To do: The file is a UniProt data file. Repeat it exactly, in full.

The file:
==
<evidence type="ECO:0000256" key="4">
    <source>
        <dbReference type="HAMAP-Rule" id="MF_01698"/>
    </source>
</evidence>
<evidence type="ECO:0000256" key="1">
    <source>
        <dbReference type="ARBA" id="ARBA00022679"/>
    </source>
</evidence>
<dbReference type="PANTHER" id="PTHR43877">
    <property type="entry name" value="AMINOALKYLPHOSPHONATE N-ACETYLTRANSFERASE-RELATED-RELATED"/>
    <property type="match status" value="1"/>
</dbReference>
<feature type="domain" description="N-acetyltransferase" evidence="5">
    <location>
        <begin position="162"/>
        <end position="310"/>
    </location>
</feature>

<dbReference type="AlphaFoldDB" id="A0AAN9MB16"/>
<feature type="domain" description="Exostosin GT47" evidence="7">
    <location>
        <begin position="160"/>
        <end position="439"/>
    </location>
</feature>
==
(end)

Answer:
<evidence type="ECO:0000256" key="4">
    <source>
        <dbReference type="HAMAP-Rule" id="MF_01698"/>
    </source>
</evidence>
<evidence type="ECO:0000256" key="1">
    <source>
        <dbReference type="ARBA" id="ARBA00022679"/>
    </source>
</evidence>
<dbReference type="PANTHER" id="PTHR43877">
    <property type="entry name" value="AMINOALKYLPHOSPHONATE N-ACETYLTRANSFERASE-RELATED-RELATED"/>
    <property type="match status" value="1"/>
</dbReference>
<feature type="domain" description="N-acetyltransferase" evidence="5">
    <location>
        <begin position="162"/>
        <end position="310"/>
    </location>
</feature>

<dbReference type="AlphaFoldDB" id="A0AAN9MB16"/>
<feature type="domain" description="Exostosin GT47" evidence="7">
    <location>
        <begin position="160"/>
        <end position="439"/>
    </location>
</feature>